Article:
Presentation on theme: "The Strategic Value of International Standards"— Presentation transcript:
1 The Strategic Value of International Standards Presented bythe International Electrotechnical Commission
2 IntroductionThis presentation was created by the International Electrotechnical Commission (IEC) to facilitate a better understanding of international standards for engineering students in universities around the world who are studying electrical, electronic and related technologiesStandards are among the most important management tools ever devised and need to be studied carefully by engineers when designing, testing, certifying products or maintaining technology systems
3 Introduction (cont.)In today’s world of instant global technologies, it is of critical importance that engineers have a fundamental understanding of engineering standards and the process of international standardizationIn part, this presentation was created because schools of engineering in universities around the world are giving increased attention to integration of engineering standards in their curriculums. Some schools of engineering have already established courses on engineering standards. Other universities are working on the use of internet technology to facilitate development of courses that focus on the significance of engineering standards.
4 Standards Influence Everything We Do “Standards, in one form or another, have always underpinned trade and business. Standards, including codes of practice and guides as well as formal standards, support compatibility and drive down costs through use of common parts, specifications and methods.They can also help open markets, create new industries and realize the potential of new technologies.Standards are so much a part of our daily routine that we use them without even being aware of doing so, and without giving thought to how they are created or the benefits they provide.”[United Kingdom National Standardization Strategic Framework, page 2 (2003);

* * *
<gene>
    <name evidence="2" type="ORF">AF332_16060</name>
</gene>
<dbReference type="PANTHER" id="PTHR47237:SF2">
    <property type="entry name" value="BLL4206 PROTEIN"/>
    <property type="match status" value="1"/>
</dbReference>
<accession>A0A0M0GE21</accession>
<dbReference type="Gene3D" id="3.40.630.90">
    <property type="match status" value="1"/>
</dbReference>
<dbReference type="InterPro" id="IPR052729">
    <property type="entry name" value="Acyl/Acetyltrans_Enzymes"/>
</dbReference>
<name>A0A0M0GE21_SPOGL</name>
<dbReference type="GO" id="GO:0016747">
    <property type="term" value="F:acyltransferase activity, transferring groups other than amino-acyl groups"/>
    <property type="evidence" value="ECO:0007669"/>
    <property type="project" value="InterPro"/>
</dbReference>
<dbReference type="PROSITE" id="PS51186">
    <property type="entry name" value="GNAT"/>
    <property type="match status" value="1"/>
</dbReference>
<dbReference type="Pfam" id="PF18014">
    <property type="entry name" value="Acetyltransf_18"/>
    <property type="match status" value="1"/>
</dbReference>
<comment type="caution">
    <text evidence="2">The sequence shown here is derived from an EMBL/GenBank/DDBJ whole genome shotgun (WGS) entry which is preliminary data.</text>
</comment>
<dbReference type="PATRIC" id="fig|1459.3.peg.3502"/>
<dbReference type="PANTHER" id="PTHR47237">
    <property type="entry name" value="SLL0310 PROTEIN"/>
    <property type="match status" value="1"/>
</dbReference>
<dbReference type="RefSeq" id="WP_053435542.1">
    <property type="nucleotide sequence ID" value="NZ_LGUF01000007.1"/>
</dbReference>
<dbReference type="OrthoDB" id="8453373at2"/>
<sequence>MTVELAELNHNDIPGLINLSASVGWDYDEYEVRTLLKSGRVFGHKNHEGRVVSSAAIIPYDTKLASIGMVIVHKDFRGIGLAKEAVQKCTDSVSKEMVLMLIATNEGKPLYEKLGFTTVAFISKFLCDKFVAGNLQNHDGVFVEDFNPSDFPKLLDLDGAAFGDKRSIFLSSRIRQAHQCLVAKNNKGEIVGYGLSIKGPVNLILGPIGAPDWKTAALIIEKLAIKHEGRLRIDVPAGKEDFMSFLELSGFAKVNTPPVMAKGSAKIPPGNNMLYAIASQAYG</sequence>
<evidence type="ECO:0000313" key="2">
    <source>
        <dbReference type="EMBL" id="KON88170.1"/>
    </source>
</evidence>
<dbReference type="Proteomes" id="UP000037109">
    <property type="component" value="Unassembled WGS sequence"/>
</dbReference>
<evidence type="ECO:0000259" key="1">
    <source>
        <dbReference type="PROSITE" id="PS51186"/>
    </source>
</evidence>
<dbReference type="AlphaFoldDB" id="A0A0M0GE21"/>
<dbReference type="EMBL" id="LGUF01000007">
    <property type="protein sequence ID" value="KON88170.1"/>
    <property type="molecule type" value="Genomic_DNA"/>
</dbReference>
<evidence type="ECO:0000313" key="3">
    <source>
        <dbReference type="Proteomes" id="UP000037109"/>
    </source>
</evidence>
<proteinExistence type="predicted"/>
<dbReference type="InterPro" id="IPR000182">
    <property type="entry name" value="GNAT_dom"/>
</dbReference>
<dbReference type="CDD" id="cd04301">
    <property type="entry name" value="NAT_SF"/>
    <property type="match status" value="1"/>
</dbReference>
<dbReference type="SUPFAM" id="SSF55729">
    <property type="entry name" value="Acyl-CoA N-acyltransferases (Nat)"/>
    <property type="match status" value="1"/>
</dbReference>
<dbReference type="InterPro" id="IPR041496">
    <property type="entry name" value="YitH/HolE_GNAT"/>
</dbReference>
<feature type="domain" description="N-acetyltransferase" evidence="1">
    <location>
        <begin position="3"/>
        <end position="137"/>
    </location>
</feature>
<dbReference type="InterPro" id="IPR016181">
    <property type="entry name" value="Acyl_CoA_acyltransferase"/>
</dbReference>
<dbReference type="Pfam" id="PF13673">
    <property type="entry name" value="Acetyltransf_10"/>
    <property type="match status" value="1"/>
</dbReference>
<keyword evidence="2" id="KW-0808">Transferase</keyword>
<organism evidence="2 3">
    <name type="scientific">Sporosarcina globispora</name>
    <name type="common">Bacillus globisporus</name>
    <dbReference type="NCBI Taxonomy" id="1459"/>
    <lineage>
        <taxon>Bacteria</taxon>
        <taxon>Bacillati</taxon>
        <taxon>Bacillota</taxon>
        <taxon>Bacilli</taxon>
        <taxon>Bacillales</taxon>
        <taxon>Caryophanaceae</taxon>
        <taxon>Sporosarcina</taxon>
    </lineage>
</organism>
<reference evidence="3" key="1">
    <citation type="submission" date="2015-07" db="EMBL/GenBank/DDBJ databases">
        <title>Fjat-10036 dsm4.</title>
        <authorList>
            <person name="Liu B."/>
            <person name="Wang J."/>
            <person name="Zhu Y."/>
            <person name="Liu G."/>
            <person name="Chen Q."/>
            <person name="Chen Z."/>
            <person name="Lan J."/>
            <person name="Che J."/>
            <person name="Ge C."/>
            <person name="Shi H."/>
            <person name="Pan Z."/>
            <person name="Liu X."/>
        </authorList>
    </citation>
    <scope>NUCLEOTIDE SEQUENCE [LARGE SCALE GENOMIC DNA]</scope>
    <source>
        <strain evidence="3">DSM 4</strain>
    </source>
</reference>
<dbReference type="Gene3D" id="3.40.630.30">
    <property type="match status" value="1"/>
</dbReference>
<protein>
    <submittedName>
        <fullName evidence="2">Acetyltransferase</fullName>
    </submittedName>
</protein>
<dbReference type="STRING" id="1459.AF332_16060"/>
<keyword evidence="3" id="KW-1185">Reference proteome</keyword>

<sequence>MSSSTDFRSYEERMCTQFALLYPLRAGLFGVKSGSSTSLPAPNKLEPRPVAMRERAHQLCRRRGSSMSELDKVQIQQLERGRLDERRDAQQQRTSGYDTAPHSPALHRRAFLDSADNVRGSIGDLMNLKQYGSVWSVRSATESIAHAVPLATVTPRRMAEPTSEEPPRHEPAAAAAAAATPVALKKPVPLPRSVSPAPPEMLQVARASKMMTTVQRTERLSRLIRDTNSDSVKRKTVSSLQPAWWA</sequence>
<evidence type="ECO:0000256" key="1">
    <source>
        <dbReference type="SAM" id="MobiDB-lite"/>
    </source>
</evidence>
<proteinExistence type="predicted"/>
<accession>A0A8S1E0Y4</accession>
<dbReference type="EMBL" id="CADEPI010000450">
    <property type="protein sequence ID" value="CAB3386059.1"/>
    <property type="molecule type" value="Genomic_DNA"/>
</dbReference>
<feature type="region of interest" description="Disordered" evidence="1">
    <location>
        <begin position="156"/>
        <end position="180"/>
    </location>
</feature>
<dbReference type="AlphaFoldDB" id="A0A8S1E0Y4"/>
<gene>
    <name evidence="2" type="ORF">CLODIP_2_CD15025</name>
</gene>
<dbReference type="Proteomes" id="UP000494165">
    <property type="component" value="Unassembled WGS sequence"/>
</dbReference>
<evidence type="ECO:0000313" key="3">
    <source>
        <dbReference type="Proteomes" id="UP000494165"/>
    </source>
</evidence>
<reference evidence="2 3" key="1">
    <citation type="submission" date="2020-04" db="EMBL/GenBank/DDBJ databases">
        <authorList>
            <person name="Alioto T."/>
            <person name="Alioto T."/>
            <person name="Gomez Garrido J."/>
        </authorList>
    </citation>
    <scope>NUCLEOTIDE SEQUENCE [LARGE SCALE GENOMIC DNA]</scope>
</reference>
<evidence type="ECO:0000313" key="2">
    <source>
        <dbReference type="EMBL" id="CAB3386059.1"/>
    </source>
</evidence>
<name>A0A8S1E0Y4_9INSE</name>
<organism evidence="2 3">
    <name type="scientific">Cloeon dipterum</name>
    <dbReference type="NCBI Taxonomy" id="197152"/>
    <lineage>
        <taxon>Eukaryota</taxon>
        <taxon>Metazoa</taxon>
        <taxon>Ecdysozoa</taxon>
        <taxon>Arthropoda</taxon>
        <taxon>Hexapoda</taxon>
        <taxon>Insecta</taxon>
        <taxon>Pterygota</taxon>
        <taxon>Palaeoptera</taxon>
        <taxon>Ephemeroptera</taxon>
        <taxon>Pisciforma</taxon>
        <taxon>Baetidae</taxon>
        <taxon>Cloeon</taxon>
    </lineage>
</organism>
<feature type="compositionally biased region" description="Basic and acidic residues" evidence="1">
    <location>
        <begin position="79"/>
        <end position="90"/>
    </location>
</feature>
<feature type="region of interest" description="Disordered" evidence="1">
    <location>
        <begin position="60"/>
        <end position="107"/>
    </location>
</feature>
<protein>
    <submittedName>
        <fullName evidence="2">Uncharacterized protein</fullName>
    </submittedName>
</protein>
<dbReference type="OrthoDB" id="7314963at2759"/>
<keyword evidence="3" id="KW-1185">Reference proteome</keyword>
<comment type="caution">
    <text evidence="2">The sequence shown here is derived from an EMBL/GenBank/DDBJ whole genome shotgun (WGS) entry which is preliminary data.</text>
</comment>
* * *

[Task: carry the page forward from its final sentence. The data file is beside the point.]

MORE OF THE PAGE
5 Historical Significance of Standards Standards have existed for thousands of years, for example, the first long distance roads in Europe were built by Imperial Rome for the benefit of their legions. The ruts created by the Roman chariots were then used by all other wagons and later became a gauge for laying the first railroad lines (1.44m)Standards are among the most important building blocks for all national economies and international tradeStandards provide benefits such as defining accurate and necessary measurements, lowering product costs; improving product performance, quality, uniformity, interoperability and functionality; and providing a method to improve health, safety, the environment, communications, competition, international trade, and improving the quality of life
6 Competitive Advantage “We cannot afford to go on taking standards for granted. The business world and society served by the standards infrastructure are changing rapidly. Global trade means that today’s products are built with components sourced from around the world, which must fit together and perform as expected.Product life-cycles are becoming shorter and the pace of technological development is accelerating In this dynamic environment, the ability to harness the potential of standards is a source of competitive advantage”[United Kingdom National Standardization Strategic Framework (April 2003) at page 2;
7 Value of International Standards International standards are basic technology and economic building blocks similar to DNA because they effect everything we do. It is estimated that more than 500,000 standards exist in the world today to support the global marketplace. [www.thinkstandards.net/benefits.html]In 1999, the Organization for Economic Co-operation and Development published a report which estimated the value of standards and technical regulations directly affecting global trade to be more than 80% of world trade with a value of more than $4 trillion (U.S.).[See OECD Report on Regulatory Reform and International Standardization, page 4;
8 Value of International Standards (cont.) In 2000, an economic analysis sponsored by the German Institute for Standardization (DIN), German government and private sector estimated that standardization has an annual economic value of least 1% of a nation’s gross national product.[See Economic Benefits of Standardization at page 28;